Our Conservation Story

The site where the Oamaru Blue Penguin Colony now operates was previously a rock quarry and the presence of the penguins was seen by some as a nuisance. Members of the community, Department of Conservation, Forest & Bird and Waitaki District Council fought for the area to be set aside as a protected breeding area for the penguins. In 1993, following this success the tourism operation was established and a penguin-monitoring programme began.





Protection of the penguins is a primary goal at the focus of our operation and we protect the penguins in three key ways:

  • We provide nesting boxes and maintain their nesting habitat
  • We set traps to catch introduced mammalian predators that attack the penguins, their eggs and chicks
  • The physical structure of our operation is designed to reduce disturbance to the penguins and allow them to come and go as naturally as possible.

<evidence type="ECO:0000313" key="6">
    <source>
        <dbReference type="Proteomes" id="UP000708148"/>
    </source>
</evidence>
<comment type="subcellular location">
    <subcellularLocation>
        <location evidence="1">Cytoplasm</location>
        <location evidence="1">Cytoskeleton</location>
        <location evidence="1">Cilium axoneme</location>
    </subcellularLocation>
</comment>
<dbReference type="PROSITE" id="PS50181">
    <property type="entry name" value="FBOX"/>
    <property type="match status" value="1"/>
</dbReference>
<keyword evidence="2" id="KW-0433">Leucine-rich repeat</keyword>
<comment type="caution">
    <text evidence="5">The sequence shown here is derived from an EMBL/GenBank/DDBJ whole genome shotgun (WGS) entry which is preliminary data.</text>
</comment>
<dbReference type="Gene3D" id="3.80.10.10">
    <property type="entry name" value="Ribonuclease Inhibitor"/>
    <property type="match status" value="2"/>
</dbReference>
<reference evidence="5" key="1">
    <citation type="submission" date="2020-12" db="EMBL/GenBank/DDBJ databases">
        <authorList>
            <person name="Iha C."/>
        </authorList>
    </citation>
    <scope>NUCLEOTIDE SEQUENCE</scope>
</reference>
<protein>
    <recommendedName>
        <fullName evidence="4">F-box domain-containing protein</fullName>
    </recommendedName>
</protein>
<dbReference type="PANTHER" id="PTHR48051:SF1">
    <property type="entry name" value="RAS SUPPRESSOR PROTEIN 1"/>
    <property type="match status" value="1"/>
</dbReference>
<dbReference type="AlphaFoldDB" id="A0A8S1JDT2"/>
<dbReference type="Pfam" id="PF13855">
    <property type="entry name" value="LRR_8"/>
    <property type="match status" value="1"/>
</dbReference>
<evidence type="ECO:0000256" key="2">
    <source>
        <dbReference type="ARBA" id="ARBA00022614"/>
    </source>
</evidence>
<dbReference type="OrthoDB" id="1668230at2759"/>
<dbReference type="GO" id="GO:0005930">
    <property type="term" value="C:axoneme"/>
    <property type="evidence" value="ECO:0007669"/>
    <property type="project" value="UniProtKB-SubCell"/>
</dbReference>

The more we learn about the penguins, the better chance we have of protecting them. The Colony fully funds its own penguin monitoring and research programmes. We also have on our staff one of New Zealand's leading little blue penguin experts.

Our facilities include a Research Laboratory and Office where our scientist works and where we can host visiting researchers and students.



We help to look after little blue, and other types of penguins:

  • We have a rehabilitation facility where we care for sick or injured penguins of any kind
  • We monitor penguins outside of the colony at other areas
  • We trap for predators at a nearby Yellow-Eyed Penguin colony 
  • We have education and advocacy programmes to teach others about the importance of conservation
  • We worked with the local council and contractors to construct an underpass underneath a local road to allow penguins to cross safely.